Beware of Pity review at Barbican Theatre, London – ‘hypnotic and intricate’
Stefan Zweig often set stories within his stories. His novel, Beware of Pity, was published in 1939 but set in the run-up to the First World War. It is tale of the past, memory and regret set in a world about to turn. The entire narrative takes place in the conscience of Anton, a man looking back on the time when, as a young soldier in the Austrian cavalry, he became emotionally entangled with Edith, a wealthy young woman with a condition that left her paralysed. Anton doesn’t realise this at first and his initial attraction to her gives way to a complex mixture of guilt, repulsion, and pity – the latter of which is repeatedly described as a poison, a contaminant.
This 2015 co-production between Complicite and the Schaubuhne Berlin is performed on Anna Fleischle’s fairly minimal stage. There’s a box from which the younger, uniformed Anton emerges, a table, some chairs, a screen, microphones into which the performers speak their lines.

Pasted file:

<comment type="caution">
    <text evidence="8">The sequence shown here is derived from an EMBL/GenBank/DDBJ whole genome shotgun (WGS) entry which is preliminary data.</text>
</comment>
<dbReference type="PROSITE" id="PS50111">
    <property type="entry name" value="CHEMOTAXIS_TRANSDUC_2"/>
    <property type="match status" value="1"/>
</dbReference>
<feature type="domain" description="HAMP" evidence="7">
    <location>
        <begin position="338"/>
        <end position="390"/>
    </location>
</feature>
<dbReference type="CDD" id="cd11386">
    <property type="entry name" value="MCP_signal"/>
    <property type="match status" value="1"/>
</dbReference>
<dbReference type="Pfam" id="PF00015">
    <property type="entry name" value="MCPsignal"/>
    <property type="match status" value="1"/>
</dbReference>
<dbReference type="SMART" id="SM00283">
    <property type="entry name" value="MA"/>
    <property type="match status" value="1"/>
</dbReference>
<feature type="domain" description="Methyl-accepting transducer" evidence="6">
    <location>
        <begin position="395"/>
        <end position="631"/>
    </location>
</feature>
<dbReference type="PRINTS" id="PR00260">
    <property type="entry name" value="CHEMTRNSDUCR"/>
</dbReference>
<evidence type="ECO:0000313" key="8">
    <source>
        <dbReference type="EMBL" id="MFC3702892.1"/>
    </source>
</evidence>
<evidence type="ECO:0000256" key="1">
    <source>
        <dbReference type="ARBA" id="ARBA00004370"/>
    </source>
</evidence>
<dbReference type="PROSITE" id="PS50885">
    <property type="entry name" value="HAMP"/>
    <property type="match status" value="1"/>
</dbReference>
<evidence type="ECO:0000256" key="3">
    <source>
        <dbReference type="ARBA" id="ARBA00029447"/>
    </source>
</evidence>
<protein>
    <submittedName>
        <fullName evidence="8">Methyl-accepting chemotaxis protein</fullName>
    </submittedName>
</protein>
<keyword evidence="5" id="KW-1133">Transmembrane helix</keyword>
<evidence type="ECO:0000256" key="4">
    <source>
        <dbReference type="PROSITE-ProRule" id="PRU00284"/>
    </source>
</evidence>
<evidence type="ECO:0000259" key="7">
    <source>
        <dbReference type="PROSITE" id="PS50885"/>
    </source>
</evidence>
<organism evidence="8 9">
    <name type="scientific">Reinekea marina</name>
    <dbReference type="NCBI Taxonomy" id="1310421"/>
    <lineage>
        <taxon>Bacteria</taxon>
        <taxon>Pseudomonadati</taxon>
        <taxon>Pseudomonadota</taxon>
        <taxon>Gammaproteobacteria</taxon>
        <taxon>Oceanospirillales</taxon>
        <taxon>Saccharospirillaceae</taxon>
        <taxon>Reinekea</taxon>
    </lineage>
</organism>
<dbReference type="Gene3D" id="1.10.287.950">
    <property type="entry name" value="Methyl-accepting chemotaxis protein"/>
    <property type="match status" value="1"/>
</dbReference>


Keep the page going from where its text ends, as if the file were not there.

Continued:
Simon McBurney’s production has a hypnotic quality. While there are a number of Complicite flourishes in the direction it’s the story that propels things. The performers are at once characters and facets, engaged in an act of group narration. Gatz, Elevator Repair Service’s eight-hour Great Gatsby retelling, comes to mind in the way the performers inhabit the world of the text. Edith, in her stiff white dress, often resembles an eerie doll, jerky and shrill – distorted in Anton’s memory.
The way in which the surtitles are widely spaced at the side of the Barbican stage leads to some moments of disconnection (not to mention discomfort) but the production takes on a mesmeric quality – a tragic tale tainted further by the bloodshed to come.
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